PCCW turns up heat on i-Cable

PUBLISHED : Monday, 01 August, 2005, 12:00am
UPDATED : Monday, 01 August, 2005, 12:00am

Telecoms giant throws down the gauntlet to pay-TV rival as struggle for top content piles on cost pressures

Competition in the pay-television market between PCCW and i-Cable Communications is becoming as heated as a match between Everton and Liverpool.

The next test between i-Cable, which holds the title to the city's pay-TV market, and challenger PCCW might be over which one has broadcast rights to English Premier League soccer in Hong Kong.

I-Cable's exclusive right to the matches ends after the 2006-07 season. When negotiations for the rights are re-opened, i-Cable could find itself outbid by an increasingly combative PCCW.

'PCCW is more aggressive and willing to pay for premium channels to keep pace with i-Cable,' one brokerage analyst said.

'I-Cable's budget for programming will come under pressure with PCCW competing for content in the market.'

The latest blow to i-Cable came last week, after PCCW's NOW Broadband pay-TV service gained long-term exclusive rights to popular western movie channels Star Movies, HBO and Cinemax. I-Cable presently offers the premium channels to its 700,000 subscribers.

It was not the first time PCCW has out-muscled i-Cable. In August last year, PCCW signed a three-year contract with Rupert Murdoch's Star Group to secure exclusive rights to ESPN and Star Sports which own the broadcasting rights to the English FA Cup and UEFA football.

Attractive content has helped PCCW sign up more than 361,000 subscribers since it launched NOW less than two years ago. It hopes to have 500,000 subscribers by the end of the year and to unveil new services such as interactive and high-definition television.

But a fight over football would be costly for both sides. I-Cable paid an estimated $700 million for its three-year exclusive English Premier League rights.

PCCW spent about US$18 million on the exclusive rights to ESPN and Star Sports, according to a market source, and also agreed to share revenue from subscribers.

What could be troublesome for i-Cable are the growing ties between PCCW and Star Group. Star will soon provide 14 channels exclusively to NOW, becoming its single largest content provider.

Industry watchers suggest that PCCW and Star might team up to bid for the English Premier League broadcast rights when they expire.

'The Star and i-Cable relationship was only so good in the past. Star has wanted a close partner in Hong Kong for a long time,' one industry source said.

The entry of PCCW into the pay-TV market has driven up its rival's programming costs. Expenses for content acquisition surged 22 per cent to $791 million last year - 33 per cent of i-Cable's total revenue.

Media Partners Asia estimated that i-Cable's programming costs would rise another 13 per cent this year to $895 million.

In addition, market observers say i-Cable's reliance on football, such as World Cup 2006, English Premier League and Italia Football Serie A, means it will struggle to sign up new subscribers.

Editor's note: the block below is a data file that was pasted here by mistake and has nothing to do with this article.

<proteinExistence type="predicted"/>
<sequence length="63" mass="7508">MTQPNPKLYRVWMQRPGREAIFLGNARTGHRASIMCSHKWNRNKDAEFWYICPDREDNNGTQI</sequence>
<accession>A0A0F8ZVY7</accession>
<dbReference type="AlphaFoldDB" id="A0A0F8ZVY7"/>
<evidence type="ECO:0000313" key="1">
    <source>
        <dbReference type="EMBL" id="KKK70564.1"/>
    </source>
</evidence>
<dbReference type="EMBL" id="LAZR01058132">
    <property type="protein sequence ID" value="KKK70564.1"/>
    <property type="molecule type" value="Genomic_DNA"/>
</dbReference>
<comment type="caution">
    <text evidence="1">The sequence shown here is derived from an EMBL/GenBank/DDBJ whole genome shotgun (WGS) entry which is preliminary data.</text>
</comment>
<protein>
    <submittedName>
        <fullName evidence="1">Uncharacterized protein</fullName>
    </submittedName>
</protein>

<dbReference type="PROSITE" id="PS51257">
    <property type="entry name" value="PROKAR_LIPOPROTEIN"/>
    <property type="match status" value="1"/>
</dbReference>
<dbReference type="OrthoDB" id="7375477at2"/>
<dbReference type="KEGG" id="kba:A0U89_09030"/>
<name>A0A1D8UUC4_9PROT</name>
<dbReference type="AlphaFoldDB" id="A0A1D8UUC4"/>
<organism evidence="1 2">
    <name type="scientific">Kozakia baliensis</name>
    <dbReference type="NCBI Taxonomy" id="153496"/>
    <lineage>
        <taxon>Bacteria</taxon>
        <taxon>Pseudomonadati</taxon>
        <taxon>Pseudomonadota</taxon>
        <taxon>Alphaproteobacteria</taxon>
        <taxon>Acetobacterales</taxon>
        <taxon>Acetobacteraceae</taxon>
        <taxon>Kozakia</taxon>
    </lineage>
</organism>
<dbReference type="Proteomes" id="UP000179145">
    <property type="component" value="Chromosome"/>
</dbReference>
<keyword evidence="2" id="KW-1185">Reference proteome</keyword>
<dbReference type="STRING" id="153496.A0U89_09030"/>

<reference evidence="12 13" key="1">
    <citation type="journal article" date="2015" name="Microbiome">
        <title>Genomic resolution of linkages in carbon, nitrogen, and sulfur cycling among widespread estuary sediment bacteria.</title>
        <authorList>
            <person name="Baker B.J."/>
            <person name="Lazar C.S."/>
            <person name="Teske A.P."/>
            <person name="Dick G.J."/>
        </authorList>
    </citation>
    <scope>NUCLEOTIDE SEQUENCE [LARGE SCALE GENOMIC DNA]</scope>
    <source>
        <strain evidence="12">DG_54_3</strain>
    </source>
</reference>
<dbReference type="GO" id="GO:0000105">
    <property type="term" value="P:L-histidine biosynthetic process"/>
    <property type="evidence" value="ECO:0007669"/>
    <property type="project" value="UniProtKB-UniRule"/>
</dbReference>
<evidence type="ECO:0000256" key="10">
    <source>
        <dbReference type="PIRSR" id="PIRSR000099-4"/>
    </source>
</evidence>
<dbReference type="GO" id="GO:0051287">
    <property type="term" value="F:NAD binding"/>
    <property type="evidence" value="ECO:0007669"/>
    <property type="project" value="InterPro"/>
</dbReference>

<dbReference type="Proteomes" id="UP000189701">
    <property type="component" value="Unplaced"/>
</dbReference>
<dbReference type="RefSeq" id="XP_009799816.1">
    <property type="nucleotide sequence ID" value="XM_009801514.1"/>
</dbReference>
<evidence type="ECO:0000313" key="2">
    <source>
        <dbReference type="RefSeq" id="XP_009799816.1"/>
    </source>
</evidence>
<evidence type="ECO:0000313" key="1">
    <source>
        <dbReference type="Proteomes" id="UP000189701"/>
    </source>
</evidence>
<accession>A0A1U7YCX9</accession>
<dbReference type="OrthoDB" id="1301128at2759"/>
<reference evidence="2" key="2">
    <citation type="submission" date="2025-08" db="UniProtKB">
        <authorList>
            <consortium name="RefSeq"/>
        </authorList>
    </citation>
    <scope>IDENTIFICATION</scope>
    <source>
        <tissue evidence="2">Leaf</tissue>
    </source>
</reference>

'I-Cable's content is too focused on sports rather than movies and news and this may hinder its future growth,' one brokerage analyst said.

To reduce the pressure of programming costs, i-Cable has invested in producing its own content, including news, television entertainment and films.

'I-Cable is facing pressure to secure movie broadcasting rights, so it prefers to build up its own film archive instead of sourcing from outside,' an industry source said.

PCCW, on the other hand, clearly prefers what Hollywood has to offer.

Media Partners Asia executive director Vivek Couto said: 'NOW has differentiated itself by gaining long-term exclusivity to some of the bigger brands such as Star, thereby depriving both i-Cable and SuperSun of these channels and also strengthening NOW's own appeal to foreign residents in Hong Kong.'

But NOW's weakness has been its lack of Cantonese content. More than 70 per cent of NOW's channels have Chinese subtitles.

PCCW has jumped into content production by setting up a 24-hour Chinese-language financial news channel. This will help it compete against i-Cable and TVB's SuperSun pay-TV service, both of which have 24-hour news operations.

PCCW has also secured local content, such as the ATV 24-hour news channel and a Cantonese version of the Disney channel.

However, not all industry watchers see PCCW's dependence on overseas content as a shortcoming. Simon Dewhurst, a director and head of media and entertainment at CLSA Asia-Pacific Markets, said: 'Pay-TV should be a complement to free-to-air TV, as viewers want to have specific content that fits them - especially the foreign community.'

Whether or not SuperSun will succeed depends on the public's appetite for TVB content that has already aired for free. SuperSun, which has a customer base of about 50,000 subscribers, can rely on its parent for exclusive TVB content, but its offering lacks movies and sports programming.

'The content is much more like a re-run of free TV programmes,' Mr Dewhurst said.

Meanwhile, Hong Kong Broadband has signed up 39,000 subscribers for its Digital TV pay service. The service has a broad range of 'third-tier' content such as religion and cooking programs in addition to films.